Periodic function

I would like to prove that the function

\begin{equation} \sin(2x)+\cos(3x) \end{equation}

is periodic and calculate its period. I tried to replace $x+T$ instead of $x$, and I got:

\begin{equation} \sin(2x)\cos(2T)+\cos(2x)\sin(2T)+\cos(3x)\cos(3T)-\sin(3x)\sin(3T) \end{equation}

From this point I do not know how to continue. Any suggestions, please?

Thank you very much

• which should be equal to $\sin(2x)+\cos(3x)$ , finally you will get some equations that $T$ has to satisfy . – Theorem Nov 20 '12 at 19:58
• $\sin(2x)$ has period $\pi$, and $\cos(3x)$ has period $2\pi/3$. $2\pi$ is a least common natural multiple of the two. – Arthur Nov 20 '12 at 20:00

From where you left, you need

\begin{equation} \sin(2x)\cos(2T)+\cos(2x)\sin(2T)+\cos(3x)\cos(3T)-\sin(3x)\sin(3T)=\sin(2x)+\cos(3x) \end{equation} for all $x$. As the functions $\sin(2x)$, $\sin(3x)$, $\cos(2x)$, $\cos(3x)$ are linearly independent, this forces $$\cos(2T)=1,\ \sin(2T)=0,\ \cos(3T)=1,\ \sin(3T)=0.$$ The equalities $\sin(2T)=\sin(3T)=0$ imply that $T=k\pi$ for some $k\in\mathbb N$ (positive, because $T$ is a period). The $\cos(2k\pi)=1$ for all $k$, but $\cos(3k\pi)=1$, requires $k$ to be even. So the smallest possible value is $T=2\pi$.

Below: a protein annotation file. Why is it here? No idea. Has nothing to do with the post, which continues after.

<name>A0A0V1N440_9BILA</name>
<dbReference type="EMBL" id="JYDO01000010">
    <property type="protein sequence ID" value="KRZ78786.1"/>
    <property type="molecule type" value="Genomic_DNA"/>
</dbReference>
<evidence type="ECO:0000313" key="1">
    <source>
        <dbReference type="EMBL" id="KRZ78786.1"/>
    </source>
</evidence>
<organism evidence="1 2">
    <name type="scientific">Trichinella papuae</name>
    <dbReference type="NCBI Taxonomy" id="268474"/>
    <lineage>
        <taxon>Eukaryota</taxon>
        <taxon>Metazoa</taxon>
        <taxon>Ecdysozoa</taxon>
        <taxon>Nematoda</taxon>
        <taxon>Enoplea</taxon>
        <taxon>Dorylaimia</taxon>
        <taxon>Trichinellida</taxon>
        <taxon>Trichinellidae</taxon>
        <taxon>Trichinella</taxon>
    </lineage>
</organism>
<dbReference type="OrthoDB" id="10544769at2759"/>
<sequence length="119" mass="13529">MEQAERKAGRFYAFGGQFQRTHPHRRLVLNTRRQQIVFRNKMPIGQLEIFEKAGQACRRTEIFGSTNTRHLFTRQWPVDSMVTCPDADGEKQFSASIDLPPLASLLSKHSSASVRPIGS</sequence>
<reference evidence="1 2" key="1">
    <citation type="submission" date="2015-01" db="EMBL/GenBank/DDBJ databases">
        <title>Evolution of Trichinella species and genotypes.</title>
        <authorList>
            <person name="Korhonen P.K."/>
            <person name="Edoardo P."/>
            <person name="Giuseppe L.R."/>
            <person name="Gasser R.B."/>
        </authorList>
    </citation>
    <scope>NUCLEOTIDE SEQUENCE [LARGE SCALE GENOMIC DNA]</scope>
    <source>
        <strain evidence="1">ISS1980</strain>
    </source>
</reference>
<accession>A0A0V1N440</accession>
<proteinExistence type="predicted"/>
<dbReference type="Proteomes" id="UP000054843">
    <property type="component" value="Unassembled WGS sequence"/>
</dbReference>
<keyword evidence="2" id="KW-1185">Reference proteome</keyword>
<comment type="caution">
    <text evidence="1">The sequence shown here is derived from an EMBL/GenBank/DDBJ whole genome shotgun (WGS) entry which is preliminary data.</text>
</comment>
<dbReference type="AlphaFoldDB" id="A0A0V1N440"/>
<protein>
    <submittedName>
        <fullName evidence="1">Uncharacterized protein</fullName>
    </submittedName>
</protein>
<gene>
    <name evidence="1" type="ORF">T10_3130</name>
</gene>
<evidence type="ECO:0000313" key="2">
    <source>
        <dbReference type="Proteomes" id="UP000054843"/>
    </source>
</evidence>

• Why is $\sin(2T)=\sin(3T)$ ? – GinKin Dec 13 '13 at 17:26
• They both need to be zero for the first equality above to hold. – Martin Argerami Dec 13 '13 at 21:04

It is clear that $2\pi$ is a period of $\sin 2x +\cos 3x$. We show that $2\pi$ is the smallest (positive) period.

Let $\alpha$ be a period of our function. Then for all $x$, $$\sin 2x+\cos 3x=\sin 2(x+\alpha) +\cos 3(x+\alpha).\tag{1}$$ Differentiate twice, and change signs. (It would be enough to differentiate once, but twice is neater.) We get $$4\sin 2x+9\cos 3x= 4\sin 2(x+\alpha) +9\cos 3(x+\alpha).\tag{2}$$ Use Equations $(1)$ and $(2)$ to eliminate the $\cos$ terms. We get $$5\sin 2x =5\sin 2(x+\alpha).$$ Thus $\alpha$ is a period of $\sin 2x$. Similarly, $\alpha$ is a period of $\cos 3x$. But the smallest common positive period of $\sin 2x$ and $\cos 3x$ $\alpha$ is $2\pi$.

Show that this function returns the same values for $x$ and $x+2\pi$ by direct substitution

• You nee the argument of @Arthur to show that this is the period. – abatkai Nov 20 '12 at 20:12
• Yes. I just thought that he only wants to show that the function is periodic – Amr Nov 20 '12 at 20:15